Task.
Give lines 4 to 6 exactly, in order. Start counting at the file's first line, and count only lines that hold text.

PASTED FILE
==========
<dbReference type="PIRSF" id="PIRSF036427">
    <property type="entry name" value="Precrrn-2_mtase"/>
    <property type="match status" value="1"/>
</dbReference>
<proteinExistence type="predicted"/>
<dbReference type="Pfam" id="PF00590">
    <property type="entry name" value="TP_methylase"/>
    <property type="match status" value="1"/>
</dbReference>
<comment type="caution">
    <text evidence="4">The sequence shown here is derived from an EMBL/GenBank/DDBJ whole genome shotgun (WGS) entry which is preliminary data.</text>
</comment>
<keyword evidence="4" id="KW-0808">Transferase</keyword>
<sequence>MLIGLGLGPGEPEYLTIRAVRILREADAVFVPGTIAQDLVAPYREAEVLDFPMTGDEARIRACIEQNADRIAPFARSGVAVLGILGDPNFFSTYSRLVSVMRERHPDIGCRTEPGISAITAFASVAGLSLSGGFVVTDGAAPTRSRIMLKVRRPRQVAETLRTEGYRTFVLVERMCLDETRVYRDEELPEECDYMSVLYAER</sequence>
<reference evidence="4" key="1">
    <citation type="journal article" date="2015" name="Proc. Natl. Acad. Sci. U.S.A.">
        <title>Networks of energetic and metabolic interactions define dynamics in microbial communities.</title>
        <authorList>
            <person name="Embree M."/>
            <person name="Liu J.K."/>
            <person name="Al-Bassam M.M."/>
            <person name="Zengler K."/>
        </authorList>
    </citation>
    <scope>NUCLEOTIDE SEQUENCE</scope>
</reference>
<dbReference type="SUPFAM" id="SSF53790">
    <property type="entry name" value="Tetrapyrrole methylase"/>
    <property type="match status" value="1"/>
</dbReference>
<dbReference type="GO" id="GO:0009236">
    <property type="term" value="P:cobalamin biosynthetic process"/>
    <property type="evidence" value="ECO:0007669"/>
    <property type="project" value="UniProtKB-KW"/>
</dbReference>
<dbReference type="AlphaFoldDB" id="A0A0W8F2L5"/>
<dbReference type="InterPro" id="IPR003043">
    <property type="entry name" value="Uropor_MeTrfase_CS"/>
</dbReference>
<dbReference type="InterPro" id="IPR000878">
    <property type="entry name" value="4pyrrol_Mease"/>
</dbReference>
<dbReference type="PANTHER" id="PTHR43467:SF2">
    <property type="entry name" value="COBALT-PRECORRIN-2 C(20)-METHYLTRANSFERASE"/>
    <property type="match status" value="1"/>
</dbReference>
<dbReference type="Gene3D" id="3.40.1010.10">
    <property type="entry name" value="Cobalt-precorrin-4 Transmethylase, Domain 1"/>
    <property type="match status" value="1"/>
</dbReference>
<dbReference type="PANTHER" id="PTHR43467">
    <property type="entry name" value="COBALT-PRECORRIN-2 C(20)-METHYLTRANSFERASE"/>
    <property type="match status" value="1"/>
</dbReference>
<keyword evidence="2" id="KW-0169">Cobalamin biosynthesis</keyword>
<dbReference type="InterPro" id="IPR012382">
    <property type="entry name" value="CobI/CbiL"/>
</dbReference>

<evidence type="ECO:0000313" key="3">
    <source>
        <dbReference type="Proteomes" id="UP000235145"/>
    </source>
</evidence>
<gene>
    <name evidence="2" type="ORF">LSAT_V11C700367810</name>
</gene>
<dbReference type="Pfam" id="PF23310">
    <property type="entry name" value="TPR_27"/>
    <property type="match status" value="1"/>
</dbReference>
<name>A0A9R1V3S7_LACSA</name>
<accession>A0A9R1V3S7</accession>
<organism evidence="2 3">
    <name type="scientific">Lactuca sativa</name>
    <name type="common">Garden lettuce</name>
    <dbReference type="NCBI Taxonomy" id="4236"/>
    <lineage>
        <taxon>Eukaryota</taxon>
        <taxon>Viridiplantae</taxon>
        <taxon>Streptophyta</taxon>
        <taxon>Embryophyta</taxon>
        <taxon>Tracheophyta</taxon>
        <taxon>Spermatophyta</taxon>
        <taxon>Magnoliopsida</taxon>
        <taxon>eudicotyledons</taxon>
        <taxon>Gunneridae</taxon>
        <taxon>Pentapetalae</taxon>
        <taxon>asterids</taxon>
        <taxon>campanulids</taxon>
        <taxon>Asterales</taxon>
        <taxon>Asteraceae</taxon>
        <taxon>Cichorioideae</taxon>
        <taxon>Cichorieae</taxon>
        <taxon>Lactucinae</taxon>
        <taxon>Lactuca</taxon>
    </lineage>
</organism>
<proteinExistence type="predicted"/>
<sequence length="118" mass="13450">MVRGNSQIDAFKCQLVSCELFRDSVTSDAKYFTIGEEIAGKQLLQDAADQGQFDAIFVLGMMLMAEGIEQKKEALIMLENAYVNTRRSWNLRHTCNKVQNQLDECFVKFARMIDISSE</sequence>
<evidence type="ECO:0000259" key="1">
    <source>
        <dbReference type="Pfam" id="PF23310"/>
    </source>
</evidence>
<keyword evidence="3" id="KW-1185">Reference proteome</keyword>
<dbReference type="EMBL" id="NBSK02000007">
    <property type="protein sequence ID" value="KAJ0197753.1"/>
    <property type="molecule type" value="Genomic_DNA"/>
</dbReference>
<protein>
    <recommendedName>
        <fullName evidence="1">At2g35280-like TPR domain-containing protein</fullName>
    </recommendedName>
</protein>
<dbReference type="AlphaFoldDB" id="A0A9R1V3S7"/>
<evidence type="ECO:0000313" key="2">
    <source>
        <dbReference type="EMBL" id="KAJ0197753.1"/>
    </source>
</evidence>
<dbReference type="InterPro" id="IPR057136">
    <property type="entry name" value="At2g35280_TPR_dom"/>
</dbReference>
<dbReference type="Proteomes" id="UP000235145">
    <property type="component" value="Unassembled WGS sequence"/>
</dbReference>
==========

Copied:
</dbReference>
<proteinExistence type="predicted"/>
<dbReference type="Pfam" id="PF00590">